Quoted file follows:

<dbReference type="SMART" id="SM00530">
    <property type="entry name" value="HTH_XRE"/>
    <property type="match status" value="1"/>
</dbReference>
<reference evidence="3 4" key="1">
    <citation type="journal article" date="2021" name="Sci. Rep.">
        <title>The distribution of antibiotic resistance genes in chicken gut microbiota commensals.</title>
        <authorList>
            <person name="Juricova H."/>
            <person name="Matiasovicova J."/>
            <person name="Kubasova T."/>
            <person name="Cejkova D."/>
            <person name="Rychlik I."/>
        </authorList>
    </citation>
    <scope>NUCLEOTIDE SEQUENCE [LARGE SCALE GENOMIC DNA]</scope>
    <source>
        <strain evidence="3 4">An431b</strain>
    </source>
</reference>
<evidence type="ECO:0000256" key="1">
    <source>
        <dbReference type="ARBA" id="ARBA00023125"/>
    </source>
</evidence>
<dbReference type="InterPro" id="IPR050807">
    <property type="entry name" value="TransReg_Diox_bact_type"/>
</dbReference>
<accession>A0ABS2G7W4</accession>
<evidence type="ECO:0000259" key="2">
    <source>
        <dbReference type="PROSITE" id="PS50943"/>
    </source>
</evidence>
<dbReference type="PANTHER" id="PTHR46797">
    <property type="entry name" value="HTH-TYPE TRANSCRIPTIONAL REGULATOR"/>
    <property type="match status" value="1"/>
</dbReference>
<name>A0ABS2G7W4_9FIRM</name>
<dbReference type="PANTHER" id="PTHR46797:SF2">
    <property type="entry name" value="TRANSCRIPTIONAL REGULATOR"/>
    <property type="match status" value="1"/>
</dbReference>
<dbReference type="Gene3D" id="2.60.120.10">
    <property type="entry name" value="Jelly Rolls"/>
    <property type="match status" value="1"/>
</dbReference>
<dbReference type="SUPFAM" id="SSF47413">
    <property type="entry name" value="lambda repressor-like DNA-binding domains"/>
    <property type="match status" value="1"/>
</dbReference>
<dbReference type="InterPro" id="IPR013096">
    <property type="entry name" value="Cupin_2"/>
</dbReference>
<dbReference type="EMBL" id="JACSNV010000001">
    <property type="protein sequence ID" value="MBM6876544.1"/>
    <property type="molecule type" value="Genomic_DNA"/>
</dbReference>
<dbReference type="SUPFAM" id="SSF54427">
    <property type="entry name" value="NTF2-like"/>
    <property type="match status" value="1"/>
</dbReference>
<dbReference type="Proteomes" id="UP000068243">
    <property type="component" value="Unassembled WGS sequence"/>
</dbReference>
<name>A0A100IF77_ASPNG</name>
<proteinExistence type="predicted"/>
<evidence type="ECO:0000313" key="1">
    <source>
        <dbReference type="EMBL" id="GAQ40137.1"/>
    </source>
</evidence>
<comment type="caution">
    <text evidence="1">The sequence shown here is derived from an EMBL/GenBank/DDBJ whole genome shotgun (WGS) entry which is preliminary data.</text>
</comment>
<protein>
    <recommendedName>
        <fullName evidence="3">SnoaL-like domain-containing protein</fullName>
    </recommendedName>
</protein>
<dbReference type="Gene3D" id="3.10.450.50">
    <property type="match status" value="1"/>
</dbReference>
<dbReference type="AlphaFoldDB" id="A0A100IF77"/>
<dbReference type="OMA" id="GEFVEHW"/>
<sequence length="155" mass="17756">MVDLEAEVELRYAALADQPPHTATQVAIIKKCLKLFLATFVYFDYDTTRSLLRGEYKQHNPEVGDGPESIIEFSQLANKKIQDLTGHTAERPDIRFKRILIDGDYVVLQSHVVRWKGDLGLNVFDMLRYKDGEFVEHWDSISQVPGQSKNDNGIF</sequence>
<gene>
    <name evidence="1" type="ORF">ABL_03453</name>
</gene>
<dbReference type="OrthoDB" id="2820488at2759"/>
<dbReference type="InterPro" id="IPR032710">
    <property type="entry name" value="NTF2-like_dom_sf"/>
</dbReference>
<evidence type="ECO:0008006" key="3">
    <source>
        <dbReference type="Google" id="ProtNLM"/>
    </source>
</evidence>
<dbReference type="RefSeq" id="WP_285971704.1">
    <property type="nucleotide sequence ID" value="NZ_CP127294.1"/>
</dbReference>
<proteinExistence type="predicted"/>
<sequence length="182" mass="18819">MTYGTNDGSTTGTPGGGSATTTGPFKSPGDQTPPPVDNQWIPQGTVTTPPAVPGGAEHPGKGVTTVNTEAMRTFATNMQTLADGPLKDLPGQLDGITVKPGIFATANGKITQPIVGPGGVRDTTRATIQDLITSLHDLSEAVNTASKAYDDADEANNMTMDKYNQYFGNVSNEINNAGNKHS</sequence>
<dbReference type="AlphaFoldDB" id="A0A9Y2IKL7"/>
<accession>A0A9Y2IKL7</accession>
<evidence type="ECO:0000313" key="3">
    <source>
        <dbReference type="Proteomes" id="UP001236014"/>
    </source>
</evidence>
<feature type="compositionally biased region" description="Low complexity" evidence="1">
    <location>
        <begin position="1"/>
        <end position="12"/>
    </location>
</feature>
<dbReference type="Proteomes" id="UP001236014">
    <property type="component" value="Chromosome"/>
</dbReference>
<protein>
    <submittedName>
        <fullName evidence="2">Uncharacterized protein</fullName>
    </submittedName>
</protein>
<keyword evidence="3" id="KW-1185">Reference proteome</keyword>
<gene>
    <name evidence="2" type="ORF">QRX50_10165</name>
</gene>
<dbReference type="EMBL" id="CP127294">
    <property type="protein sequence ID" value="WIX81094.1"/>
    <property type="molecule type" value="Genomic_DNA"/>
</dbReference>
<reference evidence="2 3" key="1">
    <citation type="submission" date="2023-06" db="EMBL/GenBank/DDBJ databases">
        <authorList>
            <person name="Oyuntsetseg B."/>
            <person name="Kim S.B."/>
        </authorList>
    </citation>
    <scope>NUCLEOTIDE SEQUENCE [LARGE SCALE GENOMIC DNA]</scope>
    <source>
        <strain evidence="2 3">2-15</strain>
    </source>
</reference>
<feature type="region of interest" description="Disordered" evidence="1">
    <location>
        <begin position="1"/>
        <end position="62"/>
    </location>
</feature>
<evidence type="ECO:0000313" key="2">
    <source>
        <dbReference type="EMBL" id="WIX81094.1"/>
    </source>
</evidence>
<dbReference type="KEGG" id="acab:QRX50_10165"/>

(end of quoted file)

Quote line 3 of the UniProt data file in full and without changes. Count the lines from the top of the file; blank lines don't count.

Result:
    <property type="match status" value="1"/>